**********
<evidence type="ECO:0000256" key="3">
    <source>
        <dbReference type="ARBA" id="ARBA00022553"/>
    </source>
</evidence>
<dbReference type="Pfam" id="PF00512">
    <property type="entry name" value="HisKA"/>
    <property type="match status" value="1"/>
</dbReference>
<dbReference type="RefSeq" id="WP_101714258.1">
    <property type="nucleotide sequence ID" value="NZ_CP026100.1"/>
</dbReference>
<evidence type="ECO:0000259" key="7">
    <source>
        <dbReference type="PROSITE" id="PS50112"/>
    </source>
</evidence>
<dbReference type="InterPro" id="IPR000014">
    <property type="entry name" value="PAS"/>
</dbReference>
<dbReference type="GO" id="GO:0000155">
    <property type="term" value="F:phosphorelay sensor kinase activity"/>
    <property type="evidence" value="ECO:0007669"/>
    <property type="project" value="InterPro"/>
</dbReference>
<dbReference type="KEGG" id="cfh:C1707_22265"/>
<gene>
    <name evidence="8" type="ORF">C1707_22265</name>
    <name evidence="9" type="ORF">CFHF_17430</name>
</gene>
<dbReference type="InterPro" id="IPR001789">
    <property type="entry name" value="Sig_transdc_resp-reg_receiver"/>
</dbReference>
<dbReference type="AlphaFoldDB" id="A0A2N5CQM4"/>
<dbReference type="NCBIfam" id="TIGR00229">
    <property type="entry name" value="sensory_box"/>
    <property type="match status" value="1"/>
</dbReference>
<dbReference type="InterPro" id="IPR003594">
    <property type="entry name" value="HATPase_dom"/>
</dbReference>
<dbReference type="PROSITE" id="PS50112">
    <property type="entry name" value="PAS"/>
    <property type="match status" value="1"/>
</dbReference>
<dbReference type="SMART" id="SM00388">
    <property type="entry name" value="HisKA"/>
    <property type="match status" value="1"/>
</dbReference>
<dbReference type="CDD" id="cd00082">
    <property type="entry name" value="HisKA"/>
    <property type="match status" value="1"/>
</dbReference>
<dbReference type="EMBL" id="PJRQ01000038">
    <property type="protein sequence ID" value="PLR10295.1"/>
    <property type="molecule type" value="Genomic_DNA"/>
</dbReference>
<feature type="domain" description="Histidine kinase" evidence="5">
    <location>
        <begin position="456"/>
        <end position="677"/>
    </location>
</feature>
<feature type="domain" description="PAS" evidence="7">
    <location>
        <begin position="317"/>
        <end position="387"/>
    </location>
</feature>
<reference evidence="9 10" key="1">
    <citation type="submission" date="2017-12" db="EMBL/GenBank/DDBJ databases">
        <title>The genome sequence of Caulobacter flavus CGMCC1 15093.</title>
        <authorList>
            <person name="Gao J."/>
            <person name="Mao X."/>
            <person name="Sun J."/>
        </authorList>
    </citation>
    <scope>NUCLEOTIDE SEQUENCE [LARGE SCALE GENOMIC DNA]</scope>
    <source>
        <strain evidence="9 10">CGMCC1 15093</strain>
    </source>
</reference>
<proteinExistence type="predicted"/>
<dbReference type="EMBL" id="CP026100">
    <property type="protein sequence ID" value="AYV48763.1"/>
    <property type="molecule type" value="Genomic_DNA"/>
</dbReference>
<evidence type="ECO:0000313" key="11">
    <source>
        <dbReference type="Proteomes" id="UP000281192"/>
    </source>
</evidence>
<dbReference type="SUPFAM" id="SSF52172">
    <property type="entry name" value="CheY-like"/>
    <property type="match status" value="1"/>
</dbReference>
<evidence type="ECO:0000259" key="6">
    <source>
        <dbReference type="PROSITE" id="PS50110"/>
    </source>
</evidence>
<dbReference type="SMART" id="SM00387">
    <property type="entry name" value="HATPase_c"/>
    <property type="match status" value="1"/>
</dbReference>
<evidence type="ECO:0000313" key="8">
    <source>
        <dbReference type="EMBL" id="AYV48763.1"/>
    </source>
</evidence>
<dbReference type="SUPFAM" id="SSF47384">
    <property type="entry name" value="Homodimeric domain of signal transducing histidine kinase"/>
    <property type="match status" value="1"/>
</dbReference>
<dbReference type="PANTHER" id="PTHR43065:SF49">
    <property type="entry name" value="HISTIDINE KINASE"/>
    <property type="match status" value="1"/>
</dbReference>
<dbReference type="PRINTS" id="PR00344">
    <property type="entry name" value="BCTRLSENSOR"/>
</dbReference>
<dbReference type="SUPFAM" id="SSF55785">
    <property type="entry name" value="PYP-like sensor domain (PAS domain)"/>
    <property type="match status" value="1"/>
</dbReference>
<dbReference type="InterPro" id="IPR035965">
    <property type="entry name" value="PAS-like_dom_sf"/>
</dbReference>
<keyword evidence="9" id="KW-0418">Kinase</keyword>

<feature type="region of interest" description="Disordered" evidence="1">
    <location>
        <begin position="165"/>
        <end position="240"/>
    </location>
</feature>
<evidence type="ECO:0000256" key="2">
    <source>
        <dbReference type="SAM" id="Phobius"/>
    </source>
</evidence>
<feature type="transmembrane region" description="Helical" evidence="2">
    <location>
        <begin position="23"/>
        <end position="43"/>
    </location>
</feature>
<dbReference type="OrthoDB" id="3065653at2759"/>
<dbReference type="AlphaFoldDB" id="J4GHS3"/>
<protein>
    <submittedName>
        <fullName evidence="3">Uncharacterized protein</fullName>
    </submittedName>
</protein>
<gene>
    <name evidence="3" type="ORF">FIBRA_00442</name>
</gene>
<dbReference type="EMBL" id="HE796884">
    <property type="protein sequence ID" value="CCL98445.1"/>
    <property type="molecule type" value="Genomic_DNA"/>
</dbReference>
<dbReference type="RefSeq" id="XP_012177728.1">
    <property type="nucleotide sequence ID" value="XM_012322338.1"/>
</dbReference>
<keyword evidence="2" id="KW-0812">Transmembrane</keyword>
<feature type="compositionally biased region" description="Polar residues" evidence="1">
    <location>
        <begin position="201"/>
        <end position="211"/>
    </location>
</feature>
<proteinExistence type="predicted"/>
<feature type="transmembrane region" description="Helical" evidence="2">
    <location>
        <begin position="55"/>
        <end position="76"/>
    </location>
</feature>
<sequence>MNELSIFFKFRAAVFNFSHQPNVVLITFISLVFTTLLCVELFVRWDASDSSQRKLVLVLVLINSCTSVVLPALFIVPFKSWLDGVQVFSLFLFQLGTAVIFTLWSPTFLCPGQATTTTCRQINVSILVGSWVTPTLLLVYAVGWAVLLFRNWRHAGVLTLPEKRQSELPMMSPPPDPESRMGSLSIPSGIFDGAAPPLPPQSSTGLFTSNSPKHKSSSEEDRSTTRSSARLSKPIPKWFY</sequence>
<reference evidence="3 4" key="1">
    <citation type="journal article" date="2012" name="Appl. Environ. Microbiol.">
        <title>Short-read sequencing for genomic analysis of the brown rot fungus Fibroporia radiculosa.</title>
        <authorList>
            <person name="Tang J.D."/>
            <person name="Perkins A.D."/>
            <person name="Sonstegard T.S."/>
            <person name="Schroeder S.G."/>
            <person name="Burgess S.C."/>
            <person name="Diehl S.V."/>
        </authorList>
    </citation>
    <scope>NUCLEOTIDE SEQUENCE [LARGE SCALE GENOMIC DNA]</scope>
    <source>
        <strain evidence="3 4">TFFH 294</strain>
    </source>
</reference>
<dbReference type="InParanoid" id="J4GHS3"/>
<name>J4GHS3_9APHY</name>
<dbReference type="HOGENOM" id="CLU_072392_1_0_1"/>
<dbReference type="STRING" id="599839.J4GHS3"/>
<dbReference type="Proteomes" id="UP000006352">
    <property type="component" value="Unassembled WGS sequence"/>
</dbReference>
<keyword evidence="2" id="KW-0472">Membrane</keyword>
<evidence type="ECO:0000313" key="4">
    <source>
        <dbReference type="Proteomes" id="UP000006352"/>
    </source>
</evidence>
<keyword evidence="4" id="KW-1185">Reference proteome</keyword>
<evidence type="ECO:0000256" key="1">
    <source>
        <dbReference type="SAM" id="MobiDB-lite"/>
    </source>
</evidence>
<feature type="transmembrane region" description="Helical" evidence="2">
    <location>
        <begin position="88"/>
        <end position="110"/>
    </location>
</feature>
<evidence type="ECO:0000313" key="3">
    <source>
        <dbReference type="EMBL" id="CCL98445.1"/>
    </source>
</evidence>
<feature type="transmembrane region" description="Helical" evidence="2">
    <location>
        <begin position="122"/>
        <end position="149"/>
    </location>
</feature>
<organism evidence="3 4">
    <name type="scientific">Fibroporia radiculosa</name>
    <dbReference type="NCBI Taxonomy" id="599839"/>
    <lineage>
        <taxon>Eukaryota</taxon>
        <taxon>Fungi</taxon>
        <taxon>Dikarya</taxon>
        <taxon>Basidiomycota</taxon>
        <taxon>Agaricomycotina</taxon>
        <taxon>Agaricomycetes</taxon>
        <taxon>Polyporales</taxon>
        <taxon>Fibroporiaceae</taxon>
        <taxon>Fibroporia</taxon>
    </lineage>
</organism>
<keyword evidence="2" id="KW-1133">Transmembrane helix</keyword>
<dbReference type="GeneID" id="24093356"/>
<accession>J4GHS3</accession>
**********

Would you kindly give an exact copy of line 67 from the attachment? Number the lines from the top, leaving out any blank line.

        <end position="387"/>